Shaving Can Be Hazardous For Your Skin

Shaving Can Be Hazardous For Your SkinWhen it comes to good health, feeling the burn isn’t always a good thing. Many men would agree the burn associated with shaving facial hair and the aftermath of shaving can feel much like they are depicted in TV ad campaigns for shave products. Plunge your face into your breakfast cereal’s cold milk or a sink of ice water — anything to soothe the burn. Part of the problem may be shaving is such a common, basic hygiene practice it’s not given much thought.

The art of shaving was once practiced primarily in barbershops. In the 1930s, barbers did nothing but shaves. In the 1950s, proper shaving technique was part of a barber’s education. Blades are now so advanced — double and triple blades — you can get a comparably close shave at home. Still, being able to do-it-yourself doesn’t mean it will be done correctly.

The main problem most barbers see today is that men don’t soften their beard. Trying to shave a beard which has not been softened enough can lead to skin irritation. A traditional barber’s shave includes several applications of hot Turkish towels, a mixture of medicated skin cream (such as Noxzema) and shaving cream. For men without chronic skin irritation issues, most barbers recommend applying a hot towel or hot water to the face before shaving. First, go with the grain of hair growth, then against it. Don’t continue to go over the same spot repeatedly. That removes the cream lubricating the shave and can allow the razor to damage the skin. If possible, shave in the shower, where the steam and hot water make the beard soft. After a shave, apply an alcohol-based after-shave. It seals the skin and has antiseptic properties. Talc applied in the final step cools the burn and soothes the skin.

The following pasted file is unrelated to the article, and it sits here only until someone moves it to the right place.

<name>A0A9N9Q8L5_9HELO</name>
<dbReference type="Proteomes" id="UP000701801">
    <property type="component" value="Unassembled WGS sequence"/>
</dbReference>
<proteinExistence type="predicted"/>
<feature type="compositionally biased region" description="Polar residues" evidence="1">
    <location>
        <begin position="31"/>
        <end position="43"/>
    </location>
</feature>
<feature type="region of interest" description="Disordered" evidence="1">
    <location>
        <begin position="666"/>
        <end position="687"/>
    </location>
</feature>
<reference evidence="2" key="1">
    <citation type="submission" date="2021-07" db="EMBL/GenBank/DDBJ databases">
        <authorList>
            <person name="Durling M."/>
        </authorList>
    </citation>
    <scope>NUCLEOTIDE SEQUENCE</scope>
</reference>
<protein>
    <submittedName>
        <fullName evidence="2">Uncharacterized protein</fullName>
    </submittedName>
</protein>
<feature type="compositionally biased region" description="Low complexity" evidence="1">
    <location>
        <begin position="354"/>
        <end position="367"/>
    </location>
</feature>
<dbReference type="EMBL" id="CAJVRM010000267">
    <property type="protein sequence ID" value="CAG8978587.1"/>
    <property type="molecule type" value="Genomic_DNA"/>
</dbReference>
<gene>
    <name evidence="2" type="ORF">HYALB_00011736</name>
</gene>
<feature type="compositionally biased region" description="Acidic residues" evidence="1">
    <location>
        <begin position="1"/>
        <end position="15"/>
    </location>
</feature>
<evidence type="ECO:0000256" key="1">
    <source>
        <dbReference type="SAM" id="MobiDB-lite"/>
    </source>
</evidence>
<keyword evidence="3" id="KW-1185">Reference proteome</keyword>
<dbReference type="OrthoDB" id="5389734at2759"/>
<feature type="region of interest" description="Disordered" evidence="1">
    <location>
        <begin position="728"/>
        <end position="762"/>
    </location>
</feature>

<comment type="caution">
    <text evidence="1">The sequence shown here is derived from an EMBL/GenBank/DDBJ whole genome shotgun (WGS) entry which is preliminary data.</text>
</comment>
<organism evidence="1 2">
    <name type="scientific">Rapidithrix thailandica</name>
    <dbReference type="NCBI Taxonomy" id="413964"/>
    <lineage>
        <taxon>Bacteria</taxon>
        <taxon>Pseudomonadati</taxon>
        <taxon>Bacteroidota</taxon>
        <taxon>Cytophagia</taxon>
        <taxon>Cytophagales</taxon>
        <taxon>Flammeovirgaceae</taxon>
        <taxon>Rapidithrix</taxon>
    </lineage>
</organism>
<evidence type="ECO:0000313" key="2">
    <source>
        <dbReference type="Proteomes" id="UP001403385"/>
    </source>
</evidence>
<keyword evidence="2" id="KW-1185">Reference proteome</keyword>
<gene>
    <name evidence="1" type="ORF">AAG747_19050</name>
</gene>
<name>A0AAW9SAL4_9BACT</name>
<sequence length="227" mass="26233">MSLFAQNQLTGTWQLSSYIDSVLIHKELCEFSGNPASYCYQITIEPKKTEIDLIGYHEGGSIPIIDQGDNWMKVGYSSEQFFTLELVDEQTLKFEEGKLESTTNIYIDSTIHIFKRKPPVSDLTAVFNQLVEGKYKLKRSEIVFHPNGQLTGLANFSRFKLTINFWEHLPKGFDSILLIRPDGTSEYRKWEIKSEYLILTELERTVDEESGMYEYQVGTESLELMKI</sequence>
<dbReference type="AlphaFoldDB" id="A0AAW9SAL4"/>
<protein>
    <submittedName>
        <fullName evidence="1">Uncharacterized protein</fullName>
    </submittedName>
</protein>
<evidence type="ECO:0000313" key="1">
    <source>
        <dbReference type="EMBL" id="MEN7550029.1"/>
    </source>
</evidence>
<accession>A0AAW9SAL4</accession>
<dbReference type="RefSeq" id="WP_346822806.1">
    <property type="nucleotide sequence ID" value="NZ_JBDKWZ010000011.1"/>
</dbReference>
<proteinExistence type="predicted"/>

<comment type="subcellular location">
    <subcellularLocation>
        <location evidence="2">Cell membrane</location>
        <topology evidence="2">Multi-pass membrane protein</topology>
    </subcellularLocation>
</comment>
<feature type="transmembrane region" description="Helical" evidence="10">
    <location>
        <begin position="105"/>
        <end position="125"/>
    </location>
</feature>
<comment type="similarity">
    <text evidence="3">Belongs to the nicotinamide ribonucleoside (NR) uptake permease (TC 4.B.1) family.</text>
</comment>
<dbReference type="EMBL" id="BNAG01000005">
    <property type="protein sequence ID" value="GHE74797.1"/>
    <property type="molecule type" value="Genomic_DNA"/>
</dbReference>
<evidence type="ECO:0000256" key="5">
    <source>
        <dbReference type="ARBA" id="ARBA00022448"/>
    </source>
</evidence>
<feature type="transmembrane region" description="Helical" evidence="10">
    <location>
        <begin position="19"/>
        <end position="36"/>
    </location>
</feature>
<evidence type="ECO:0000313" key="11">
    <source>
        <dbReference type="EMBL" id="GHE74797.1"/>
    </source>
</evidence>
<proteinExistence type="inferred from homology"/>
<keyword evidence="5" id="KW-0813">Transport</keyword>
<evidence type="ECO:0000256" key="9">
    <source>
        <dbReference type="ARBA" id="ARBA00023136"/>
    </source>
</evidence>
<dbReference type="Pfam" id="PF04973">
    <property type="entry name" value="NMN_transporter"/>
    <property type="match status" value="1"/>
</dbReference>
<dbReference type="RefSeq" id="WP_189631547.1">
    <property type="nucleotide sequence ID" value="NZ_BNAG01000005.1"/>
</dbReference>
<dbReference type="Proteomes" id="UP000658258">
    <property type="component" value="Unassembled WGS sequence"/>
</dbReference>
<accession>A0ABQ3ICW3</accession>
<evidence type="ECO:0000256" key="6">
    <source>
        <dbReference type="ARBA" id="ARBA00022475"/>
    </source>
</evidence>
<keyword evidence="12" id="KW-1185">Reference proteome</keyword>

One of the most common skin conditions associated with shaving is pseudofolliculitis. For men suffering with this condition, hairs (most typically along the front of the neck) become ingrown. It is particularly a problem for men with dark, coarse, curly hair. The hair grows back into the skin and causes a foreign-body reaction, as if you had a splinter. Men experiencing pseudofolliculitis are advised to modify the way they shave and shave less closely. Do not shave against the grain (of hair growth). Still, shaving “with the grain” doesn’t allow for as close a shave. Some men may have to accept leaving their facial hair a little longer, growing a beard or turning to electrolysis or laser hair removal to eliminate the need for shaving.

Although some depilatory creams can be helpful for hair removal, they sometimes cause irritation. The same goes for using an electric shaver. It may be worth trying because it won’t shave as closely as a blade, but still might not eliminate the problem. There are also “bump saver” razors, which have their blades set back farther to prevent shaving too closely. For chronic pseudofolliculitis, topical and/or oral antibiotics may be prescribed to settle down the inflammation.

Everyone, at some time, experiences a nick or cut while shaving. Most after-shave products really serve cosmetic purposes and can sting or irritate. Applying bacitracin antibiotic ointment is a good way to treat cuts. Another common shaving obstacle can be flat warts, which may develop on the face and can be spread if nicked during shaving. The warts can be brownish, red or flesh-colored and are caused by a virus. Most dermatologists say that it’s best to shave the areas near the warts last and use disposable razors which can be thrown away after each use. In addition, men with acne should shave as lightly as possible and may want to try using an electric shaver.

There are certain shave-related skin issues which are best addressed by consulting a physician. If a spot repeatedly bleeds when you shave and won’t heal, that could be an indicator of skin cancer and should be evaluated.